Japanese PM clings to power
LINDA SIEG IN TOKYO
JAPAN’S prime minister, Shinzo Abe, was clinging to political power last night after his party suffered what he described as an “utter defeat” in national elections.
The 52-year-old conservative said he took responsibility for the result, which will see his ruling Liberal Democratic Party (LDP) lose control of Japan’s upper house of parliament according to exit polls, but added that he intended to stay in his post.
Early projections indicated his party would fall far short of the 64 seats it needs to maintain a majority in the upper chamber.
The main opposition, the Democratic Party of Japan (DPJ) was projected to win 59 of the 121 seats up for grabs in the upper house.
“The responsibility for this utter defeat rests with me,” said Mr Abe, looking weary and drawn after his first big electoral test since taking office ten months ago.
“We tried our best and felt we made some progress, so the results are disappointing.”
He acknowledged that voters “had shown their anger” and the LDP would be hard-pressed to regain public trust following a series of scandals and the loss of millions of pension records.
However, Mr Abe added: “I am determined to carry out my promises . We need to restore the people’s trust in the country and the government.
“The nation-building has just started. I must push ahead with reforms.”
The projected defeat does not immediately threaten Mr Abe’s hold on power because the LDP holds a comfortable majority in parliament’s lower chamber, which elects the prime minister and can override votes in the upper house.
However with the DPJ on track to become the biggest party in the chamber, laws will be hard to enact, threatening deadlock. But Mr Abe ruled out a snap general election.
“I am not considering dissolving the lower house,” he said.
“We need to discuss issues closely with the Democratic Party in the upper house and listen to them when necessary.”
Critics say Mr Abe is out of touch with voters having pledged to boost Japan’s security profile, rewrite its pacifist constitution and nurture patriotism in schools.
Democratic Party leader Ichiro Ozawa – a pugnacious veteran who left the LDP 14 years ago – has pledged to cut the gap between rich and poor and ensure those less well off are not neglected.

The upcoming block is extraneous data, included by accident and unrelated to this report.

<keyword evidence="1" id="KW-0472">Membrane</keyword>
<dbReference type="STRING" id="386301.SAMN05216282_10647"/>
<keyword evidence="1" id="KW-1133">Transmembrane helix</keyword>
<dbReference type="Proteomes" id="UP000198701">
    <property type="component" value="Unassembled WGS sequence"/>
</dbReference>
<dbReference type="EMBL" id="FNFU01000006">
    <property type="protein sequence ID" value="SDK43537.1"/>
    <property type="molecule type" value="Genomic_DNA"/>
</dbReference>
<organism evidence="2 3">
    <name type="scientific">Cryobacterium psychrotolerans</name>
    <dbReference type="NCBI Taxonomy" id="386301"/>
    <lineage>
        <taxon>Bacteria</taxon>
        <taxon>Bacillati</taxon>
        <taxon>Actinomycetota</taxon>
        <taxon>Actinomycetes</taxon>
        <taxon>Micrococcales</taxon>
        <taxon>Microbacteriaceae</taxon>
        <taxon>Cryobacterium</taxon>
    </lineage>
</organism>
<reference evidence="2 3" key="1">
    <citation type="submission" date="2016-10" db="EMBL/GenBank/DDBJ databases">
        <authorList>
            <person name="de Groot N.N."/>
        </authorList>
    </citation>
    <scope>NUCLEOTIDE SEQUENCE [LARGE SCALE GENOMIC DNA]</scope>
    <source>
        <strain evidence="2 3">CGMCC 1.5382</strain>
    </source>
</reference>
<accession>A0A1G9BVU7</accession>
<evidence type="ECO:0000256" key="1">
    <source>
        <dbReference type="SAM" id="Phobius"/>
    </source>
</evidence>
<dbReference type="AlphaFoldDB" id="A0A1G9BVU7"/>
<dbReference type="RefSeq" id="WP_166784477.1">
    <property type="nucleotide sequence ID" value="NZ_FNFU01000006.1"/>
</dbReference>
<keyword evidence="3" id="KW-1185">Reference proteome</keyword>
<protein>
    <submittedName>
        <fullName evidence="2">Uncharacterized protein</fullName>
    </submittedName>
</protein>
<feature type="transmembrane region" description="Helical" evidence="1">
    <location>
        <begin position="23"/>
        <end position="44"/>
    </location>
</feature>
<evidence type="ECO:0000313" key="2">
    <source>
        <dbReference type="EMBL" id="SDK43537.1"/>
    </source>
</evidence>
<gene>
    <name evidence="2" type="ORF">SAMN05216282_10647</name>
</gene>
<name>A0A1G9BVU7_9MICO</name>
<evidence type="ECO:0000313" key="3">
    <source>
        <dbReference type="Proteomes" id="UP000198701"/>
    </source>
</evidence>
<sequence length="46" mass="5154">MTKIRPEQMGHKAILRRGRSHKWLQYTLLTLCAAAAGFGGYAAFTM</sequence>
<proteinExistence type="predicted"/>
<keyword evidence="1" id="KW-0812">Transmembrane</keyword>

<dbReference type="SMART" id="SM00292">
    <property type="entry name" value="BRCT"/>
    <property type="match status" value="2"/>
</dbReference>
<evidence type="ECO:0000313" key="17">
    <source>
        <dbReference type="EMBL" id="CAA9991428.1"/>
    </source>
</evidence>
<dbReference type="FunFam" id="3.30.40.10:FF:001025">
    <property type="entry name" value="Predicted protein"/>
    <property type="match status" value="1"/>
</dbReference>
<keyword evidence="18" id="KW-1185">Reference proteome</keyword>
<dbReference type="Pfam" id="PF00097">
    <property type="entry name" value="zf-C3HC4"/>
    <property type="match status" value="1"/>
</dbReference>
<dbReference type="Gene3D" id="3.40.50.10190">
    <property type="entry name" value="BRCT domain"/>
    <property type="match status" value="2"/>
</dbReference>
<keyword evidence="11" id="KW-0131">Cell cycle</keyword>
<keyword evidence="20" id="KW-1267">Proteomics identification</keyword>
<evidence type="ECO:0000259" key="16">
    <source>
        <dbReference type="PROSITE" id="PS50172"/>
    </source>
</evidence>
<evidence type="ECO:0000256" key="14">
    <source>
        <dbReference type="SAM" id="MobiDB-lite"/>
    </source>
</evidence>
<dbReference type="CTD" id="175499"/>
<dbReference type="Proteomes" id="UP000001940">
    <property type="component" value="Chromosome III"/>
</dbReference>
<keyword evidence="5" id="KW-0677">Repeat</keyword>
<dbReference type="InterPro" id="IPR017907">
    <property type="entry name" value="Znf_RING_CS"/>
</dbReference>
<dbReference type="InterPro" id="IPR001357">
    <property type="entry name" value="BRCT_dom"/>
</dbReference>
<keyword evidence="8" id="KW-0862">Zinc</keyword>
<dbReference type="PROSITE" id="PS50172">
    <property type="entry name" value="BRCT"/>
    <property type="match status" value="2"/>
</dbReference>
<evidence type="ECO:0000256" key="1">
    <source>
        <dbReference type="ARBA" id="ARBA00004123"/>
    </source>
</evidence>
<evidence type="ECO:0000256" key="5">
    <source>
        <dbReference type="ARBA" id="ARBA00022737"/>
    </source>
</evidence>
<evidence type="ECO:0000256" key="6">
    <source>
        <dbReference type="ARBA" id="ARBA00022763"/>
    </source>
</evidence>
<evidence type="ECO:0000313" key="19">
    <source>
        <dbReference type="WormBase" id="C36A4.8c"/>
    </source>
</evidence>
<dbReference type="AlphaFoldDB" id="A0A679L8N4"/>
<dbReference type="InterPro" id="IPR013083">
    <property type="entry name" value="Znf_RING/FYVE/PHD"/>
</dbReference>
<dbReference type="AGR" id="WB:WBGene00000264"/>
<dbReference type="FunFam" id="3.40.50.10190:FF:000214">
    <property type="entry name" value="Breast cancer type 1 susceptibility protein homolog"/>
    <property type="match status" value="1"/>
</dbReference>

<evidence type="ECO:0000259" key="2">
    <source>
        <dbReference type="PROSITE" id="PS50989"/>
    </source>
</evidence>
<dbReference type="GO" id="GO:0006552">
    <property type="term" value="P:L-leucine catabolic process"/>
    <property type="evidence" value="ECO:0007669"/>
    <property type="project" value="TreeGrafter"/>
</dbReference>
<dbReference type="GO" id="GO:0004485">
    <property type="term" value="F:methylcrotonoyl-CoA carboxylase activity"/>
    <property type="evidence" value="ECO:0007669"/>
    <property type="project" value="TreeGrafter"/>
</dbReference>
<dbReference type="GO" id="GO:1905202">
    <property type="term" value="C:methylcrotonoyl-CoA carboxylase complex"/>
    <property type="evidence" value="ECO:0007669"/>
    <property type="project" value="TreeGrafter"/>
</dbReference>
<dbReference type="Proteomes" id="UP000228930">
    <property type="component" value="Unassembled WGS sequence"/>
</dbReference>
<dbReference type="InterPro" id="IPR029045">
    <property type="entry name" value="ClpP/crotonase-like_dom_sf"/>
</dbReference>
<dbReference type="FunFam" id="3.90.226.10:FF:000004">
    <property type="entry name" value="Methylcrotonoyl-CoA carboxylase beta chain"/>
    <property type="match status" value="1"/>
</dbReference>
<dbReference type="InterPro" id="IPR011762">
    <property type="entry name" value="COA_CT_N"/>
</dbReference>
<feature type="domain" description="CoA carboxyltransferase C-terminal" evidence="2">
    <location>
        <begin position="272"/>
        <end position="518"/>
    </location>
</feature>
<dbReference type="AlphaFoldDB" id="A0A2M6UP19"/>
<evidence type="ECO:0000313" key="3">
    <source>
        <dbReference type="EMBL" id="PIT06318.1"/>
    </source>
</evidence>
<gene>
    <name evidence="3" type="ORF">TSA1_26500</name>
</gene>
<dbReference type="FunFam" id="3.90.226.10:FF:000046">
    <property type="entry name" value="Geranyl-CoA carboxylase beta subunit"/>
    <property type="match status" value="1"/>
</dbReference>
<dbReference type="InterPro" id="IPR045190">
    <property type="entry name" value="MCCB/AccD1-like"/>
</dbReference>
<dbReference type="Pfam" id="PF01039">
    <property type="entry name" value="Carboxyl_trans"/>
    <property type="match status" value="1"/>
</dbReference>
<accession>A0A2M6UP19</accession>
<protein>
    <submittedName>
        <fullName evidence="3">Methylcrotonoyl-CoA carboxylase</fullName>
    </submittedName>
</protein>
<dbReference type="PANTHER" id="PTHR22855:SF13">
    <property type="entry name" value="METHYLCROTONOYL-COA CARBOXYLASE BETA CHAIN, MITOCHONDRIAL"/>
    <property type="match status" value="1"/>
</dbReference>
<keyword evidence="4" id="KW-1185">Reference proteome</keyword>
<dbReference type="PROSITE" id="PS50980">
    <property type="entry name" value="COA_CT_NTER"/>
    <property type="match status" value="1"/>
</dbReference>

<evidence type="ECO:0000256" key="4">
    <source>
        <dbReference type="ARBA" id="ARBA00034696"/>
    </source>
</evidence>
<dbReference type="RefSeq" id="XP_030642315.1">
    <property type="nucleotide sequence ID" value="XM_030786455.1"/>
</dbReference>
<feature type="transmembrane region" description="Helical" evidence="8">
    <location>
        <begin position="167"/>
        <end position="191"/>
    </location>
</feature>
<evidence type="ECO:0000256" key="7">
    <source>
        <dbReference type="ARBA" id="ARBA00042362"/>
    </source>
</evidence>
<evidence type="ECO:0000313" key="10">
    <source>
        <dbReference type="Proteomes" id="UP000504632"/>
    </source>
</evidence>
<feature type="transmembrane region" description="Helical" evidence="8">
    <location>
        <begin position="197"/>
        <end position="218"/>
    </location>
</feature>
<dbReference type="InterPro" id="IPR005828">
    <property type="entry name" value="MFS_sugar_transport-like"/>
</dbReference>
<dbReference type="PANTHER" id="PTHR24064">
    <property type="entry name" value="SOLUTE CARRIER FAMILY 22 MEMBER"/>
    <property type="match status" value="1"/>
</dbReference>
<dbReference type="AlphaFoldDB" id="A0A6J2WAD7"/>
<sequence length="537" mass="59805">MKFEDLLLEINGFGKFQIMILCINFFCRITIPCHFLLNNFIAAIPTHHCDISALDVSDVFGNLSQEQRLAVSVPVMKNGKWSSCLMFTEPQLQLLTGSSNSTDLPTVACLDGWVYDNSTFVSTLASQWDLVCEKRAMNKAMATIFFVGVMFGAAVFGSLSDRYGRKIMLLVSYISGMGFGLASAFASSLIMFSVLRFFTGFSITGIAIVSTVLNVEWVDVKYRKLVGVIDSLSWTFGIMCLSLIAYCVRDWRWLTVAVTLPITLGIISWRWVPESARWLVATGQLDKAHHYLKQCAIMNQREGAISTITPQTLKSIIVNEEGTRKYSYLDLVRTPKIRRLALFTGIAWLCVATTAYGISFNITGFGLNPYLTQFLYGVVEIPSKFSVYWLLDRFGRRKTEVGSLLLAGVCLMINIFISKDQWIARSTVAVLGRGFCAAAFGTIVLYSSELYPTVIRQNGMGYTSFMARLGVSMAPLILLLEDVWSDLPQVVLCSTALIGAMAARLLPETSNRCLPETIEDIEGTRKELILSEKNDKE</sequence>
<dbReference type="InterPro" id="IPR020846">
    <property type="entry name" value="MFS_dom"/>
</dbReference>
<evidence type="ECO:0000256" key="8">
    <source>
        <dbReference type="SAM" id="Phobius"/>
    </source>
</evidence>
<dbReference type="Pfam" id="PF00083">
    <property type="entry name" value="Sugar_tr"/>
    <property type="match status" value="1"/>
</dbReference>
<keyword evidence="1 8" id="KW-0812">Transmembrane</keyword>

It was a remarkable turnaround for his party, which was crushed by the charismatic former LDP prime minister, Junichiro Koizumi, in a lower- house election two years ago.
“This shows the high expectations that people have for us,” Democratic Party executive Yukio Hatoyama said.
“They really didn’t trust the Abe cabinet and they want us to get rid of this stalemate.”
Analysts said Mr Abe would still face pressure to resign but added the party was short of viable successors.
“The people clearly gave Abe a thumbs-down. His credibility was completely rejected,” said Hokkaido University professor Jiro Yamaguchi.
“The real crisis for the LDP is that there is nobody who would call for Abe’s resignation and say, ‘I’ll do it’.”
IF IT’S NOT ONE THING…
SHINZO Abe’s troubles began last December when the tax commission chairman resigned amid reports he was sharing a government-subsidised flat with his mistress.
The next month, the health minister sparked fury by calling women “birth-giving machines”.
In May, the scandal-hit farm minister hanged himself, and a mix-up was revealed over data on 50 million pension premium payments, meaning some pensioners could be short-changed.
On 3 July, the defence minister quit after saying the 1945 atomic bombing of two Japanese cities by the US “couldn’t be helped”.
This article: http://news.scotsman.com/international.cfm?id=1183442007
Last updated: 29-Jul-07 00:39 BST
So good to hear the Liberal Democratic Party lost majority rule of their House of Councilors today in response largely to the loss of all pension records during his administration. The loss of countless billions of retirement funds prompted many traditional LDP voters, the elderly, to vote for the opposition Democratic Party of Japan as punishment for their mismanagement. There were other domestic issues involved in this loss such as Abe’s need to promote nationalism in Japan while the average Japanese simply wants domestic reforms that would restore the quality of life that was largely lost during the “Lost Decade”.
Although Japan is still the world’s second largest economy with Germany a distant third, the country is still in dire need of reform in the areas relating to the economy. It seems the DPJ’s platform on reducing the emerging inequality gap coupled with general disgust over Abe’s policies has finally given it a small chance to undermine the predominant rule of the LDP and possibly change Japan for the better.
Let’s all hope these results will actually force Abe to form a governing coalition with the DPJ that would force him to focus on real domestic reform and bring about real, long-overdue changes in Japanese politics. Besides, Abe is also an asshole with his attempts to turn Japan into a better American lapdog and with his baseless denials.
Abe Shinzo simply reaped what he sowed.